| Clinical Use|
Regimens consisting of 2 nucleoside analogues and ritonavir have been found to provide potent suppression of viral load in previously untreated patients, but side effects are significant.(1) A number of regimens containing ritonavir in combination with another protease inhibitor have also been found to be effective, and allow lower doses of both of the protease inhibitors than when either is used alone. For example, the efficacy of saquinavir + ritonavir or lopinavir + ritonavir in combination with nucleoside analogues compares favorably with that of other potent combination regimens.(2,3) In some cases, combination with ritonavir also allows less frequent dosing or fewer dietary restrictions than single-protease inhibitor use. In current practice, ritonavir is used almost exclusively at subtherapeutic doses solely to maintain therapeutic serum levels of other protease inhibitors used in combination, ie, as a pharmacokinetic enhancer of other protease inhibitors.
Ritonavir may be combined with any of the other protease inhibitors, although optimal dosing information for combination with certain protease inhibitors has not been fully determined. Lopinavir is available only as a coformulation with low-dose ritonavir and both tipranavir and darunavir must be used in combination with ritonavir. The addition of low-dose ritonavir may boost amprenavir,(4) atazanavir,(5) fosamprenavir,(6) or saquinavir (7) to therapeutic levels when any of these protease inhibitors is used in combination with efavirenz.
Ritonavir is a potent inhibitor of cytochrome P450 3A (CYP3A) and CYP2D6, as well as an inducer of other hepatic enzyme systems. Coadministration with ritonavir therefore causes clinically significant alterations in serum levels not only of other antiretrovirals, but also of a variety of drugs including certain calcium channel blockers, cholesterol-lowering agents, antiarrhythmics, sedative-hypnotics, erectile dysfunction agents, oral contraceptives, recreational substances, and others.
Information on drug interactions should be consulted, as dose adjustments are frequently required, and some combinations are clearly contraindicated.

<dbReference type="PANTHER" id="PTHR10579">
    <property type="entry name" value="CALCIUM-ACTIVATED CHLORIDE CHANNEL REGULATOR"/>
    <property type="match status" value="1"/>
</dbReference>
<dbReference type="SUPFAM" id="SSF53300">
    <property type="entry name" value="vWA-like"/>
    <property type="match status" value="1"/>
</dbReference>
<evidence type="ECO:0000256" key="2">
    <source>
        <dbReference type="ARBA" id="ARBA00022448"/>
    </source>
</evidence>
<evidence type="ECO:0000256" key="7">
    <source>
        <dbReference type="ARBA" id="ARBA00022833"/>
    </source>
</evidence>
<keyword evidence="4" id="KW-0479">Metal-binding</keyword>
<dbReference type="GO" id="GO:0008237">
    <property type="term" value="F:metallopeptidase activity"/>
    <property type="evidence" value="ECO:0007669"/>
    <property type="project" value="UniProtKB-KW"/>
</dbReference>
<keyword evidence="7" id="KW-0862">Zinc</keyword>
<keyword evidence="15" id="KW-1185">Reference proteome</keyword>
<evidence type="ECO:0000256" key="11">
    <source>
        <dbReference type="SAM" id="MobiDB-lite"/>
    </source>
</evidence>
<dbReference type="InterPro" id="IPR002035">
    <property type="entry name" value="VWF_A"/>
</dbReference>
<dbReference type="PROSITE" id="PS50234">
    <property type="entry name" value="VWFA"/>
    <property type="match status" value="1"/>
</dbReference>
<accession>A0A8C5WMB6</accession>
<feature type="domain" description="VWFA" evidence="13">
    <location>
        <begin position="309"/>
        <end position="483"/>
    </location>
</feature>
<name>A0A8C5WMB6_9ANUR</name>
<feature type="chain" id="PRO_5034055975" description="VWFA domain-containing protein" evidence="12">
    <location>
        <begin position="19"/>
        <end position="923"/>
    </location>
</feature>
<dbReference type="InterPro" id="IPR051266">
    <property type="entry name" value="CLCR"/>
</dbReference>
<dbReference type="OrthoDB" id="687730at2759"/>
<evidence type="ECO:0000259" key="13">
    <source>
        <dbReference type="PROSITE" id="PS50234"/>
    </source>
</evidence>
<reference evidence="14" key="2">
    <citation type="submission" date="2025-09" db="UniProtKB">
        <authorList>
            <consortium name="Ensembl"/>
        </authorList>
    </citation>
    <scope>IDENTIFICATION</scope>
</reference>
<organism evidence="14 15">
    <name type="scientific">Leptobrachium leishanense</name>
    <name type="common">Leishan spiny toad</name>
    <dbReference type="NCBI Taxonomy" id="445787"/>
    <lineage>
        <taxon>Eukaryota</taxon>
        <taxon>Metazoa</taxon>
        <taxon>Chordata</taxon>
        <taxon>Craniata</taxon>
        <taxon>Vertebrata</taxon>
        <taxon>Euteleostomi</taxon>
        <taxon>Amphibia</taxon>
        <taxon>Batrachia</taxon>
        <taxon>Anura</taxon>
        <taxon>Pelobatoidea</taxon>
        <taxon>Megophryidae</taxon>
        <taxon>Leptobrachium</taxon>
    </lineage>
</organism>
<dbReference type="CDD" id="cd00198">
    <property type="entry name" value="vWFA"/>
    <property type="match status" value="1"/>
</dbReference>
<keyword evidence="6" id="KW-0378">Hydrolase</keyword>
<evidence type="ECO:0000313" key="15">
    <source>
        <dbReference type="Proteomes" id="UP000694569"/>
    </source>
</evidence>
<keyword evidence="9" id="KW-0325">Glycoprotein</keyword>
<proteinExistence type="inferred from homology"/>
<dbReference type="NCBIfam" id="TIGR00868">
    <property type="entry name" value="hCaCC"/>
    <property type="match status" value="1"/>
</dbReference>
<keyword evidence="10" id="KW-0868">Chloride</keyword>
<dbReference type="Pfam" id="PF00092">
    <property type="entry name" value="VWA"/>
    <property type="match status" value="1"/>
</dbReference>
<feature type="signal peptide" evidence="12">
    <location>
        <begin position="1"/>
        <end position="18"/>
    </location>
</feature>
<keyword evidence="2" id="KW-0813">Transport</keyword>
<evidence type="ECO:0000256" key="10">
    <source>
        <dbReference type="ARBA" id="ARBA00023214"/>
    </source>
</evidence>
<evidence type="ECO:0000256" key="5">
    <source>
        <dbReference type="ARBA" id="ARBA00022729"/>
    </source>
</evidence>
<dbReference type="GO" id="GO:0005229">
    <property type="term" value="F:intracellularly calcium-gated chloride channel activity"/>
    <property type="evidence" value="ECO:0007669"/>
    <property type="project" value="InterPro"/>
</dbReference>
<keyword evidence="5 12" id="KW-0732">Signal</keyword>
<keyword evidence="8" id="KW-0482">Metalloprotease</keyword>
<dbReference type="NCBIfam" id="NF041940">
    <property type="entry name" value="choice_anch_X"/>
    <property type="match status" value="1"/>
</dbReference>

| Use in Initial vs Subsequent Therapy|
Adult and adolescent treatment guidelines of the U.S. Department of Health and Human Services include combinations of low-dose ritonavir with atazanavir or darunavir as "preferred" components of antiretroviral regimens for initial treatment of HIV infection, and include low-dose ritonavir in combination with several other protease inhibitors as "alternative" components. Because of the persistent and long-term side effects of full-dose ritonavir, regimens containing ritonavir as the only protease inhibitor are not recommended.
Failure of a regimen containing ritonavir may decrease the likelihood that subsequent protease inhibitor-containing regimens will succeed (see "Resistance," below).
Regimens incorporating combinations of ritonavir with other protease inhibitors may be effective subsequent to virologic recurrence on initial treatment regimens.(8,9)
| Factors Affecting Adherence|
Common symptomatic side effects of ritonavir include weakness, diarrhea, abdominal discomfort, and nausea. Less-frequent effects include numbness around the mouth or in the extremities, and abnormal taste sensation. Abnormalities of liver function are common, as is hyperlipidemia. As with other protease inhibitors, ritonavir is associated with abnormalities of glucose metabolism and body fat distribution. Capsules require refrigeration. The oral solution should not be refrigerated, and it is usually characterized as unpleasant in taste.
Resistance to ritonavir is associated with the selection of 1 or more of several resistance mutations.
| Implications of ritonavir resistance for treatment with other antiretrovirals|